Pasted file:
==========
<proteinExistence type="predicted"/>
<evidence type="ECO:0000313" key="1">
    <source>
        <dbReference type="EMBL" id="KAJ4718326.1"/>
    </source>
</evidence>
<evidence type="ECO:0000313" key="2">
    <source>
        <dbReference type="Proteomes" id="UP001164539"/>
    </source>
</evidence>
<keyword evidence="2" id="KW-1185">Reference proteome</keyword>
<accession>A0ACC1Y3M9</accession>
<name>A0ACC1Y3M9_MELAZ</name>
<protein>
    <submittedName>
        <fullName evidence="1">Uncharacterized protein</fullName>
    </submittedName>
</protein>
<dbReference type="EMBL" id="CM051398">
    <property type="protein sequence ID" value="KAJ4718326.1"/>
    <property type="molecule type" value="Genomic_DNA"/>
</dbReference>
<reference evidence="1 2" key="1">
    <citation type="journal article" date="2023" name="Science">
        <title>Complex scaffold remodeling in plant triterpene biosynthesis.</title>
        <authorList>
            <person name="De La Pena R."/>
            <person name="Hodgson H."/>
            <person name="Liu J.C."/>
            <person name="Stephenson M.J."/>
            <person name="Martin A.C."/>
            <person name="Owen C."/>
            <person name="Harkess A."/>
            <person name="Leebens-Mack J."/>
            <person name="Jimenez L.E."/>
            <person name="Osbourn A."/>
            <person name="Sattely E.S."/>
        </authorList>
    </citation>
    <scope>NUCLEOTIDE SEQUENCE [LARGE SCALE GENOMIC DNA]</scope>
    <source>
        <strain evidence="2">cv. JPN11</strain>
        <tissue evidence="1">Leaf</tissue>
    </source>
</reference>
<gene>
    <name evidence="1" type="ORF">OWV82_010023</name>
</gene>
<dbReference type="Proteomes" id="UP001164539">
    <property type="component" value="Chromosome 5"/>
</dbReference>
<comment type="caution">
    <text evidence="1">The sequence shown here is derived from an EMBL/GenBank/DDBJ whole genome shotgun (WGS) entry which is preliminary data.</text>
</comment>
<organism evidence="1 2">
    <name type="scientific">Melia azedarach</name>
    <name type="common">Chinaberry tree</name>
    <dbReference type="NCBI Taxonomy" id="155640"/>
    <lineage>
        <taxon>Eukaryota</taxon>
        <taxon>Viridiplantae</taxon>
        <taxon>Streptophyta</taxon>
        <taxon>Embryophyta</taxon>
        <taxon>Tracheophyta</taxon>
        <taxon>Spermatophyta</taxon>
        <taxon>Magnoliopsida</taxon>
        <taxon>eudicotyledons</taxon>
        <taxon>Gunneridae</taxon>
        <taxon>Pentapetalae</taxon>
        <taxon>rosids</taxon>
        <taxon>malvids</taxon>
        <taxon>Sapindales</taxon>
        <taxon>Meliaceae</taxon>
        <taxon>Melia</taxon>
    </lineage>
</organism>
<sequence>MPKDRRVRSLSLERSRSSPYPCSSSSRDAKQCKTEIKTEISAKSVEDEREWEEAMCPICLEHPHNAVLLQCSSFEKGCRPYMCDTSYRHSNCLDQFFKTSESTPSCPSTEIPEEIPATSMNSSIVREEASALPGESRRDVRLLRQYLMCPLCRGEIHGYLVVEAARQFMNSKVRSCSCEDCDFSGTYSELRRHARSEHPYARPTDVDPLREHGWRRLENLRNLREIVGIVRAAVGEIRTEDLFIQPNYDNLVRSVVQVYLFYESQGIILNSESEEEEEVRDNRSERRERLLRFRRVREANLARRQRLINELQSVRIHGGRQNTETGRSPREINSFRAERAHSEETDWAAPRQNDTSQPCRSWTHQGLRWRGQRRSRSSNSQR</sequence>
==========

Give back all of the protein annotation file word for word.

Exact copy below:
<proteinExistence type="predicted"/>
<evidence type="ECO:0000313" key="1">
    <source>
        <dbReference type="EMBL" id="KAJ4718326.1"/>
    </source>
</evidence>
<evidence type="ECO:0000313" key="2">
    <source>
        <dbReference type="Proteomes" id="UP001164539"/>
    </source>
</evidence>
<keyword evidence="2" id="KW-1185">Reference proteome</keyword>
<accession>A0ACC1Y3M9</accession>
<name>A0ACC1Y3M9_MELAZ</name>
<protein>
    <submittedName>
        <fullName evidence="1">Uncharacterized protein</fullName>
    </submittedName>
</protein>
<dbReference type="EMBL" id="CM051398">
    <property type="protein sequence ID" value="KAJ4718326.1"/>
    <property type="molecule type" value="Genomic_DNA"/>
</dbReference>
<reference evidence="1 2" key="1">
    <citation type="journal article" date="2023" name="Science">
        <title>Complex scaffold remodeling in plant triterpene biosynthesis.</title>
        <authorList>
            <person name="De La Pena R."/>
            <person name="Hodgson H."/>
            <person name="Liu J.C."/>
            <person name="Stephenson M.J."/>
            <person name="Martin A.C."/>
            <person name="Owen C."/>
            <person name="Harkess A."/>
            <person name="Leebens-Mack J."/>
            <person name="Jimenez L.E."/>
            <person name="Osbourn A."/>
            <person name="Sattely E.S."/>
        </authorList>
    </citation>
    <scope>NUCLEOTIDE SEQUENCE [LARGE SCALE GENOMIC DNA]</scope>
    <source>
        <strain evidence="2">cv. JPN11</strain>
        <tissue evidence="1">Leaf</tissue>
    </source>
</reference>
<gene>
    <name evidence="1" type="ORF">OWV82_010023</name>
</gene>
<dbReference type="Proteomes" id="UP001164539">
    <property type="component" value="Chromosome 5"/>
</dbReference>
<comment type="caution">
    <text evidence="1">The sequence shown here is derived from an EMBL/GenBank/DDBJ whole genome shotgun (WGS) entry which is preliminary data.</text>
</comment>
<organism evidence="1 2">
    <name type="scientific">Melia azedarach</name>
    <name type="common">Chinaberry tree</name>
    <dbReference type="NCBI Taxonomy" id="155640"/>
    <lineage>
        <taxon>Eukaryota</taxon>
        <taxon>Viridiplantae</taxon>
        <taxon>Streptophyta</taxon>
        <taxon>Embryophyta</taxon>
        <taxon>Tracheophyta</taxon>
        <taxon>Spermatophyta</taxon>
        <taxon>Magnoliopsida</taxon>
        <taxon>eudicotyledons</taxon>
        <taxon>Gunneridae</taxon>
        <taxon>Pentapetalae</taxon>
        <taxon>rosids</taxon>
        <taxon>malvids</taxon>
        <taxon>Sapindales</taxon>
        <taxon>Meliaceae</taxon>
        <taxon>Melia</taxon>
    </lineage>
</organism>
<sequence>MPKDRRVRSLSLERSRSSPYPCSSSSRDAKQCKTEIKTEISAKSVEDEREWEEAMCPICLEHPHNAVLLQCSSFEKGCRPYMCDTSYRHSNCLDQFFKTSESTPSCPSTEIPEEIPATSMNSSIVREEASALPGESRRDVRLLRQYLMCPLCRGEIHGYLVVEAARQFMNSKVRSCSCEDCDFSGTYSELRRHARSEHPYARPTDVDPLREHGWRRLENLRNLREIVGIVRAAVGEIRTEDLFIQPNYDNLVRSVVQVYLFYESQGIILNSESEEEEEVRDNRSERRERLLRFRRVREANLARRQRLINELQSVRIHGGRQNTETGRSPREINSFRAERAHSEETDWAAPRQNDTSQPCRSWTHQGLRWRGQRRSRSSNSQR</sequence>